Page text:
I studied microbiology and biochemistry at Bangalore University and specialized in microbial pathogenesis for my master’s degree from Panjab University. Then I went on to Central Queensland University in Australia for my doctorate, where I developed a cost-effective technique using copper storage vessels to reduce the incidence of water-borne diseases in developing nations. It was very fulfilling to take my research from bench to the field, providing a real-world solution for a very serious problem.

Riti Sharan works as a staff scientist at Texas Biomedical Research Institute.
Riti Sharan, staff scientist at Texas Biomedical Research Institute Credit: Scott Ball / San Antonio Report

During my post-doctoral fellowship at the Pasteur Institute in France, I discovered a brand-new therapeutic target to treat a bacteria associated with chronic obstructive pulmonary disorder in a mouse model, which is now in human clinical trials. While at Pasteur, I had the joy of giving birth to my daughter and took a productive break to spend time raising her. During my maternity break, I continued to publish my research; to pivot the next phase of my career, I won a grant that allowed me to come to the U.S. to study respiratory pathogens at Texas A&M University Health Science Center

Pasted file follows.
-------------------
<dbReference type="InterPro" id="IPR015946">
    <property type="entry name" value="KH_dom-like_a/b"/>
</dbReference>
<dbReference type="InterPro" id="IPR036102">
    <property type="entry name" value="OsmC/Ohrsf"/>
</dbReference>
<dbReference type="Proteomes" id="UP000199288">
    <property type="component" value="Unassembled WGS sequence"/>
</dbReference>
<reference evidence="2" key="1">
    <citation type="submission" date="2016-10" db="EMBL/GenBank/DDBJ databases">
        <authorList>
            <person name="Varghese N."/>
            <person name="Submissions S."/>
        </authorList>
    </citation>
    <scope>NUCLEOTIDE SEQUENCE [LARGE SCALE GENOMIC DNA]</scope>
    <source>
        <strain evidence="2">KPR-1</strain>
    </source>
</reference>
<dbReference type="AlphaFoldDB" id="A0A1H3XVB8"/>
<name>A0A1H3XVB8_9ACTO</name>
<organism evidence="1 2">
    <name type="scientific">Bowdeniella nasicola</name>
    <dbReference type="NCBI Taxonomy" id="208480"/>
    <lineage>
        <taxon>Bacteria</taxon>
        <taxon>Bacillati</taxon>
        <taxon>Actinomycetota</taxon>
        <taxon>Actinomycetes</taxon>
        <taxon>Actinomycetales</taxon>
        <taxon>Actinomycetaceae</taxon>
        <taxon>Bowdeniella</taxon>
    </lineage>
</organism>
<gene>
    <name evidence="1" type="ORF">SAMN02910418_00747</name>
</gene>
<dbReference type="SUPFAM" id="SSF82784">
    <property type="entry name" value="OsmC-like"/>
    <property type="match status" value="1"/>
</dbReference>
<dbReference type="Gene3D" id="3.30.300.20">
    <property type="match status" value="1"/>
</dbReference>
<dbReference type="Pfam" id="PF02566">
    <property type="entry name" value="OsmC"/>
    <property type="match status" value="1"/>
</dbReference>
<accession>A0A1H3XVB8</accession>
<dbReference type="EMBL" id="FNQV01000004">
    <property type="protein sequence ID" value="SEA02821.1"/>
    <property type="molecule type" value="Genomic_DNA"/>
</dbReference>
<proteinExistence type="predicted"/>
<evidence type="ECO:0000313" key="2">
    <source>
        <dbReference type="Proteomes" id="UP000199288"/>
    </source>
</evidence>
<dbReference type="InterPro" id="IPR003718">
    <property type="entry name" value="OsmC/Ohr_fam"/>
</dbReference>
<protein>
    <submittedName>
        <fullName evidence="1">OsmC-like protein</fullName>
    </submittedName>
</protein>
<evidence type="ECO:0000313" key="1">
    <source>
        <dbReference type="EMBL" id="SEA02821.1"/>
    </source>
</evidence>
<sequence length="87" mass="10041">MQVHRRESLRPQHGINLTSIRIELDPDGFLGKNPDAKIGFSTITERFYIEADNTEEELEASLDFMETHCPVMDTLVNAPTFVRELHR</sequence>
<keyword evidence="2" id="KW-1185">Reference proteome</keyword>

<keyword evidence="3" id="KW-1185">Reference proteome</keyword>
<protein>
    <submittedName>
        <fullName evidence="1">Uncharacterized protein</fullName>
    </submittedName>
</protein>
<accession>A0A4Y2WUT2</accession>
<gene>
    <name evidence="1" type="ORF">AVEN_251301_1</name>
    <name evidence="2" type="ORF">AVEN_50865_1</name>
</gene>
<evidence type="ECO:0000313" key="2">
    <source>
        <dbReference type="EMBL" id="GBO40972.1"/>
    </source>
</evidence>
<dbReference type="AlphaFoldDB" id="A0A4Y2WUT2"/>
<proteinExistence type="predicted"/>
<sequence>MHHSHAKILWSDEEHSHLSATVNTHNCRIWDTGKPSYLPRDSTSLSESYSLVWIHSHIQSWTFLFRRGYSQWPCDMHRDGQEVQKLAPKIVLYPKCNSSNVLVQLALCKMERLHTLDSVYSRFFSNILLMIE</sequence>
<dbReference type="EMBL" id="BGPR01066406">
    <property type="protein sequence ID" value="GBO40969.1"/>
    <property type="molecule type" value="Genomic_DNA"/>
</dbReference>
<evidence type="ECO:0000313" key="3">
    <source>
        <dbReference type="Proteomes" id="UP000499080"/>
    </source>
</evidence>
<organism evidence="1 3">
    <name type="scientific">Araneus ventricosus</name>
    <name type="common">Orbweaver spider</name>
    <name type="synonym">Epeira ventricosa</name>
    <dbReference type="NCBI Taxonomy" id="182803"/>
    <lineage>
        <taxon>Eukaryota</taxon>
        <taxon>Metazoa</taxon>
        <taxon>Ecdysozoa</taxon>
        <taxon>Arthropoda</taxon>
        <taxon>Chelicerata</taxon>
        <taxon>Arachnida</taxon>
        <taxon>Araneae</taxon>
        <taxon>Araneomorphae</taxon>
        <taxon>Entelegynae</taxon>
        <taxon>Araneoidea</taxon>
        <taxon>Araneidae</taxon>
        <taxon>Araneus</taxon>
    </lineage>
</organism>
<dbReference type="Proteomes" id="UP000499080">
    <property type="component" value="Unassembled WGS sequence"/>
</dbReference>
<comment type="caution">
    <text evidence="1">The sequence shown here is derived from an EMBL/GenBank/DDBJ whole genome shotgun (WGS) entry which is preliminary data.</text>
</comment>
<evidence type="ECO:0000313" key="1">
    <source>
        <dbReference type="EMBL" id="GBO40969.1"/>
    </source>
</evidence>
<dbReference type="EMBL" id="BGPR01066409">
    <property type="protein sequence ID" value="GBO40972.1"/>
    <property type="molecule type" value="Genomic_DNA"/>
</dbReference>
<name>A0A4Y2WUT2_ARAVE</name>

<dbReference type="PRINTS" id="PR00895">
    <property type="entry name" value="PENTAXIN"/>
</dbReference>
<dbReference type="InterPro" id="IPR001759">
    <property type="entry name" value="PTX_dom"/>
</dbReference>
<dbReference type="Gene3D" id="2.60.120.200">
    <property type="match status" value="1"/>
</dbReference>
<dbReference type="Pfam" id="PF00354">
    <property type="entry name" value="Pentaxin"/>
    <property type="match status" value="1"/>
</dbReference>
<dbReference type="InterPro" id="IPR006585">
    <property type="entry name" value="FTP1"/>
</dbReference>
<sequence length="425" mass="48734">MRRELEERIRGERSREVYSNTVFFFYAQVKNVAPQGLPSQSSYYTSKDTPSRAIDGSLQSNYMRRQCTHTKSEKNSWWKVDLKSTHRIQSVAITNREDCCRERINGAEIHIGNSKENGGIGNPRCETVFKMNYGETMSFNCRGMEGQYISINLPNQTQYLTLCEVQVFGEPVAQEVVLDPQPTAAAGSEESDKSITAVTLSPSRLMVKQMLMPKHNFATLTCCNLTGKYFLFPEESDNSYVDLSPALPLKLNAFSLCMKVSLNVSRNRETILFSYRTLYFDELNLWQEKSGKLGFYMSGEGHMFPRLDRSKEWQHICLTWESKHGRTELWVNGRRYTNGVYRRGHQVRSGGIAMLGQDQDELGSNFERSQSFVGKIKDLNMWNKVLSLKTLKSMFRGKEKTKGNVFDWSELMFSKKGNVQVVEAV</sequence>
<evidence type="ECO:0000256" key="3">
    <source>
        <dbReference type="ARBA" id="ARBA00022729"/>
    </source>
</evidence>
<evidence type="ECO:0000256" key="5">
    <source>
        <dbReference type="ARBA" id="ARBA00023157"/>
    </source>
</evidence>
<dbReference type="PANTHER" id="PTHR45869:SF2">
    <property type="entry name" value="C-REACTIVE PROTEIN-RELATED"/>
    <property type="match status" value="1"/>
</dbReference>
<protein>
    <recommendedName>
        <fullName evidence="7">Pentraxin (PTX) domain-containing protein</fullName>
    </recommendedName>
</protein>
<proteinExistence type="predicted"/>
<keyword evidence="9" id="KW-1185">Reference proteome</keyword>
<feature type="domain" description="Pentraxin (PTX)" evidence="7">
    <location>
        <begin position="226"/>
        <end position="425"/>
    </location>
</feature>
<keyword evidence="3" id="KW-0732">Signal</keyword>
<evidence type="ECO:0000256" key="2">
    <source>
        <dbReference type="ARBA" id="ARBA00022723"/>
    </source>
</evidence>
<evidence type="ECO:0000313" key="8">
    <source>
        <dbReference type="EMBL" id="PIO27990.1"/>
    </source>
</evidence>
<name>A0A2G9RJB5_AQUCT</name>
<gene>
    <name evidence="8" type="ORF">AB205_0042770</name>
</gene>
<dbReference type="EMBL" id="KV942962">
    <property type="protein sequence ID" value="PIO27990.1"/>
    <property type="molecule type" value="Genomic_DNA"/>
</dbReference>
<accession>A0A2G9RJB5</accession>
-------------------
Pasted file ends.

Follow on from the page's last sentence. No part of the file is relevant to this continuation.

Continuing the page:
There, I led research on a novel technique to image TB bacterium for vaccine research. My extensive training in preclinical small animal models and respiratory pathogens led me to join the lab of Deepak Kaushal at Texas Biomed and the Southwest National Primate Research Center, which is one of only seven such nationally-recognized and supported centers in the country.

At Texas Biomed, I’m able to conduct my research, collaborate with the leaders of the field and grow as a scientist. I am excited to make contributions to improving our understanding of the human body’s response to two leading causes of death in the world and hope that my work will lead to the development of a combined vaccine against them in the years ahead.

Texas Biomedical Research Institute is a financial supporter of the San Antonio Report. For a full list of business members, click here.